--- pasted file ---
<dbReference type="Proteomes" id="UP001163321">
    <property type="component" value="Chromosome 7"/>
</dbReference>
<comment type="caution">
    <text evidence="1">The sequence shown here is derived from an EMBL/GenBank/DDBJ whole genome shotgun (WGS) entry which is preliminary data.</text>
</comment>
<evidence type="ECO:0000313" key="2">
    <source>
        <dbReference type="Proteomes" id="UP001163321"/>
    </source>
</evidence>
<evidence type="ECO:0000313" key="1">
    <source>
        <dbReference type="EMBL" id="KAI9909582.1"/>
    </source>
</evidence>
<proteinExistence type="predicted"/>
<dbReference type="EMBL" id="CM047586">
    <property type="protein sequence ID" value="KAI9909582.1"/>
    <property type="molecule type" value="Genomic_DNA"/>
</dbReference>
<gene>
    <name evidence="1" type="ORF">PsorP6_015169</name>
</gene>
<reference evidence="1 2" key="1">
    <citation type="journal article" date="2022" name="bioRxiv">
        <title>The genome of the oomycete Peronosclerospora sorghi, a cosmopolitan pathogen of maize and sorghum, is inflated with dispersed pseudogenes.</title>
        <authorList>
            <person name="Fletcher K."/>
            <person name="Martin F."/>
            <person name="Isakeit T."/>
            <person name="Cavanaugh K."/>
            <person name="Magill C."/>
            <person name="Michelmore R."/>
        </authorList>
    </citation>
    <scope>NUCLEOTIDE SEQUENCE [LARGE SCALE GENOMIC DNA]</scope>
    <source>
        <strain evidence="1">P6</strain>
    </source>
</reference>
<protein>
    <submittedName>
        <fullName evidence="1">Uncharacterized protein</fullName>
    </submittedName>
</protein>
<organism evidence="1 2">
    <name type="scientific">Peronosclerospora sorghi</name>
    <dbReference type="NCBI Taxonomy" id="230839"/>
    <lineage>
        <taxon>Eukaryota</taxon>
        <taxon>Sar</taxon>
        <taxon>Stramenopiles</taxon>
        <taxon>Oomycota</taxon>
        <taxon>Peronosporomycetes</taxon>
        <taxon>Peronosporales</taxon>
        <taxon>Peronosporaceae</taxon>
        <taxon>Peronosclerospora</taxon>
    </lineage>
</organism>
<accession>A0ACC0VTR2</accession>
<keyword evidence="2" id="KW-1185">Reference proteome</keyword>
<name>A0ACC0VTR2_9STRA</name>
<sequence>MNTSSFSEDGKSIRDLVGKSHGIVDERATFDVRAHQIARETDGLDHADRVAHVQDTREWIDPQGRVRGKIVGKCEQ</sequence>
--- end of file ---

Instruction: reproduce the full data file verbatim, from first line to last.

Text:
<dbReference type="Proteomes" id="UP001163321">
    <property type="component" value="Chromosome 7"/>
</dbReference>
<comment type="caution">
    <text evidence="1">The sequence shown here is derived from an EMBL/GenBank/DDBJ whole genome shotgun (WGS) entry which is preliminary data.</text>
</comment>
<evidence type="ECO:0000313" key="2">
    <source>
        <dbReference type="Proteomes" id="UP001163321"/>
    </source>
</evidence>
<evidence type="ECO:0000313" key="1">
    <source>
        <dbReference type="EMBL" id="KAI9909582.1"/>
    </source>
</evidence>
<proteinExistence type="predicted"/>
<dbReference type="EMBL" id="CM047586">
    <property type="protein sequence ID" value="KAI9909582.1"/>
    <property type="molecule type" value="Genomic_DNA"/>
</dbReference>
<gene>
    <name evidence="1" type="ORF">PsorP6_015169</name>
</gene>
<reference evidence="1 2" key="1">
    <citation type="journal article" date="2022" name="bioRxiv">
        <title>The genome of the oomycete Peronosclerospora sorghi, a cosmopolitan pathogen of maize and sorghum, is inflated with dispersed pseudogenes.</title>
        <authorList>
            <person name="Fletcher K."/>
            <person name="Martin F."/>
            <person name="Isakeit T."/>
            <person name="Cavanaugh K."/>
            <person name="Magill C."/>
            <person name="Michelmore R."/>
        </authorList>
    </citation>
    <scope>NUCLEOTIDE SEQUENCE [LARGE SCALE GENOMIC DNA]</scope>
    <source>
        <strain evidence="1">P6</strain>
    </source>
</reference>
<protein>
    <submittedName>
        <fullName evidence="1">Uncharacterized protein</fullName>
    </submittedName>
</protein>
<organism evidence="1 2">
    <name type="scientific">Peronosclerospora sorghi</name>
    <dbReference type="NCBI Taxonomy" id="230839"/>
    <lineage>
        <taxon>Eukaryota</taxon>
        <taxon>Sar</taxon>
        <taxon>Stramenopiles</taxon>
        <taxon>Oomycota</taxon>
        <taxon>Peronosporomycetes</taxon>
        <taxon>Peronosporales</taxon>
        <taxon>Peronosporaceae</taxon>
        <taxon>Peronosclerospora</taxon>
    </lineage>
</organism>
<accession>A0ACC0VTR2</accession>
<keyword evidence="2" id="KW-1185">Reference proteome</keyword>
<name>A0ACC0VTR2_9STRA</name>
<sequence>MNTSSFSEDGKSIRDLVGKSHGIVDERATFDVRAHQIARETDGLDHADRVAHVQDTREWIDPQGRVRGKIVGKCEQ</sequence>